Thursday, 27 October 2011

Choosing between risks

I'm still thinking about risk. I needed to go to the post office today and pick up a parcel. The baby was asleep in the back of the car having just dropped off after a slightly troublesome night. I needed the parcel but was loathe to wake her.

The road outside the post office has three lanes of traffic and is just after a bend that cars often take too fast. The parking bays are on the right hand side of the car and the baby sits in the back on the left hand side. So I had two choices if I was to pick up my parcel: leave her locked in the car, which was visible from the post office or take her with me but get her out of the car with traffic zooming past me on a busy road.

I took her with me of course. But I did wonder for quite a while what to do. Truth is I suspect taking her out of the car was more dangerous than leaving her in it alone, with an accident more likely than an abductor. Perhaps it is because I am a journalist though that my brain works in headlines. Mother Leaves Baby in Car would be worse than a headline about a road accident.

I was of course influenced by the fact that she was asleep. Any parent knows that sleep is sacrosanct. I have an image of a cartoon in my head in which a mother holds a sleeping baby while the house is on fire. "Come on," says the firefighter, "we need to get you out of here". "Later" says the mother, "She's just fallen asleep."

But where do you draw the line when it comes to risk? If you are buying petrol and you need to go to the kiosk to pay, can you leave your child in the back of the car? At ten years old? At five years old? At ten months old? I have always done this at the petrol station yet wouldn't outside the supermarket. What about if you need the loo when you are out shopping? Can you ask a stranger to watch them much as you would your bag or coat? I would not dare just in case the worst happens. Yet what is more likely - she is abducted by that stranger or she gets ill from licking the toilet floor as she sits in the cubicle while I pee?

Raising a child is about gradually allowing them the independence to weigh up and take risks. I'm fine with that (until she wishes to do as I did and backpack around the world alone anyway). But goodness me the risks we take with them are many and the chances we take are abitrary.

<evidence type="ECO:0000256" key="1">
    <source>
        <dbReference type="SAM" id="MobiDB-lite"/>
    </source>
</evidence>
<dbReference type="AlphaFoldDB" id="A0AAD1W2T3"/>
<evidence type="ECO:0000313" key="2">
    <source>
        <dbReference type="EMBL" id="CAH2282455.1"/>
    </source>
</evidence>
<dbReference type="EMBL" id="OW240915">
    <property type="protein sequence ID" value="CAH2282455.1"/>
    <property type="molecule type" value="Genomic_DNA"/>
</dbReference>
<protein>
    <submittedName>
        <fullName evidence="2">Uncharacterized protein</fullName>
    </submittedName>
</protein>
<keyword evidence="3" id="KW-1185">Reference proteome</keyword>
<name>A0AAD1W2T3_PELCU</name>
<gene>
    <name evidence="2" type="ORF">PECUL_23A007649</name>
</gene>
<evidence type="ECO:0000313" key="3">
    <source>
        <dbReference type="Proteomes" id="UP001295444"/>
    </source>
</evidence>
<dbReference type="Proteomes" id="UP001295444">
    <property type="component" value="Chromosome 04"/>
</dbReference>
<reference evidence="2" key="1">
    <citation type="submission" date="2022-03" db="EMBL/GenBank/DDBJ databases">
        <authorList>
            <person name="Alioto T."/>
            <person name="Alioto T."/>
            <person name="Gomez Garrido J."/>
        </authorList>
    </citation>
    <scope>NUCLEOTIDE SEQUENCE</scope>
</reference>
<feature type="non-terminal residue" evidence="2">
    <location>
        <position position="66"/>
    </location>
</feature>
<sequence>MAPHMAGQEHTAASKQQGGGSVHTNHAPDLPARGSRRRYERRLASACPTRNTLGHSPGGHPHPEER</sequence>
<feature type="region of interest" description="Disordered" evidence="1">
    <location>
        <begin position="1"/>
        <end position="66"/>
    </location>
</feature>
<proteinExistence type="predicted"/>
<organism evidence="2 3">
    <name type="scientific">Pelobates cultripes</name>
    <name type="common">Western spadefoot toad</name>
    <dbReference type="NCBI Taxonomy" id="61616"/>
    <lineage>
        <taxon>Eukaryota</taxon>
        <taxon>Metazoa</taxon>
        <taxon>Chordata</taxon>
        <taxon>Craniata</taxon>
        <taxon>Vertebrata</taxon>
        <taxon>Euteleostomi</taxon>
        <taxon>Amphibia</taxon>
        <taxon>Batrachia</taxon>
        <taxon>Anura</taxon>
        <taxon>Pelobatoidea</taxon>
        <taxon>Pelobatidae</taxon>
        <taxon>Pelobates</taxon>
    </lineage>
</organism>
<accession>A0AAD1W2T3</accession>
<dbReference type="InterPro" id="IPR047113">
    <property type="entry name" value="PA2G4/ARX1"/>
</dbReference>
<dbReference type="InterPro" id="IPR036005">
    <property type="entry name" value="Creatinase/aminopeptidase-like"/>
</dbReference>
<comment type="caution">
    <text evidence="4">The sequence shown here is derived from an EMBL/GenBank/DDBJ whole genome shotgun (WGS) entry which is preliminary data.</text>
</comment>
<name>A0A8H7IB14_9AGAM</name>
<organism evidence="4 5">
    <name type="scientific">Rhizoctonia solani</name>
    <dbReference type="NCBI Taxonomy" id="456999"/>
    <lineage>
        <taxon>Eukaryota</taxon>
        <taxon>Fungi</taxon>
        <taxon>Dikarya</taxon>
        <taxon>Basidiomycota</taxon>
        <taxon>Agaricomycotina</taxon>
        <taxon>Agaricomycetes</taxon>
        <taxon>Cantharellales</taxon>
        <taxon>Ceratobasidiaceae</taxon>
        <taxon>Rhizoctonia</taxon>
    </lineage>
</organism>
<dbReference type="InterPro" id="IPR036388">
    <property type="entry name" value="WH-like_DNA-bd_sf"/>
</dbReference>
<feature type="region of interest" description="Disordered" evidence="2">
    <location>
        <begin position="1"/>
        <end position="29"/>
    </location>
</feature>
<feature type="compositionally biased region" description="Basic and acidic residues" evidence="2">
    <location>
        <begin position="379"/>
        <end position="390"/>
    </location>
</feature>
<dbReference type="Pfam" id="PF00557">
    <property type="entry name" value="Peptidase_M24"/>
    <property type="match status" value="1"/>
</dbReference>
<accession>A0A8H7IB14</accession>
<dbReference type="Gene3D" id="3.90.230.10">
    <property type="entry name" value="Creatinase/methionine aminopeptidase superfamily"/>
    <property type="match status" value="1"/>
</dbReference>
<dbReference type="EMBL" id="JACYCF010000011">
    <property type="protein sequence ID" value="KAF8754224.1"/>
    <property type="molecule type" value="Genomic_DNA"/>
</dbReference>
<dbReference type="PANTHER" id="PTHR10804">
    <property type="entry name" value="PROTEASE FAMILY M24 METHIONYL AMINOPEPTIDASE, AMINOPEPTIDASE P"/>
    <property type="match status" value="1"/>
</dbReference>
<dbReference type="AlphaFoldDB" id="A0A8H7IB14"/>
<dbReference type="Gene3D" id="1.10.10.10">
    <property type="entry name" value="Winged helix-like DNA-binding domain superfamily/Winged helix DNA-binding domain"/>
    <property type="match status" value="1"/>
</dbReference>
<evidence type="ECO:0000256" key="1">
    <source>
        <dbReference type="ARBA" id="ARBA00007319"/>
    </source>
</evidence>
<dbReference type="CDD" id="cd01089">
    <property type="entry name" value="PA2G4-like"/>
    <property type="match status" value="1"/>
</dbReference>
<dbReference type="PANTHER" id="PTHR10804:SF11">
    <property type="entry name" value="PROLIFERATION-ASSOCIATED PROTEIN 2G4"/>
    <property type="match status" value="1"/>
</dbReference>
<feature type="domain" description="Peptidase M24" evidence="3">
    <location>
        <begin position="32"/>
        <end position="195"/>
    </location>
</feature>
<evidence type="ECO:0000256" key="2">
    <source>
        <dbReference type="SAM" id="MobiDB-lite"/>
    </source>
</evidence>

Related posts:
The risks you dare not take
Searching for lost children

My baby, my daemon


  1. Oh Ellie xxx. It gets no easier. This week I let my newly turned 8 year old go down to the shop BY HERSELF just to buy a pint of milk. I gave her my mobile, which of course she used about 6 times with crossing-the-big-road-updates thus resulting in the most costly pint of milk ever. Sigh. But it is soooo hard. It really is. Encouraging independance versus I'd never forgive myself if.... is a lose-lose battle I tell you x

  2. I was the fire woman. My first day on my own with Will after paternity leave ended our neighbours set fire to their house. The fire fighters knocked on the door and told me to get out. I actually stood at the bottom of the stairs for too long weighing up whether they could put it out before he woke so I wouldn't have to wake him. I did wake him and leave of course. I went and sat outside seven sisters tube crying until s came home from work. Sleep deprivation makes you crazy. A. X

  3. Such a tricky one. I had the same back when mine was a toddler asleep in the car and I risked leaving her while going to get a ticket from the parking machine, which was in sight of the car even if a distance. When I got back to the car I got a horrible telling off from an elderly couple for leaving her - it was about four minutes but they wouldn't listen to my explanation. I felt absolutely terrible! So much so that from then on it was worth risking the wrath of a woken child against the guilt I felt. So actually it wasn't about risk at all!! Risks do have to be taken with raising children all the time; mine are grown now but there's always a worry. All we can do is calculate, be wise and try and remain balanced as we gradually let them go.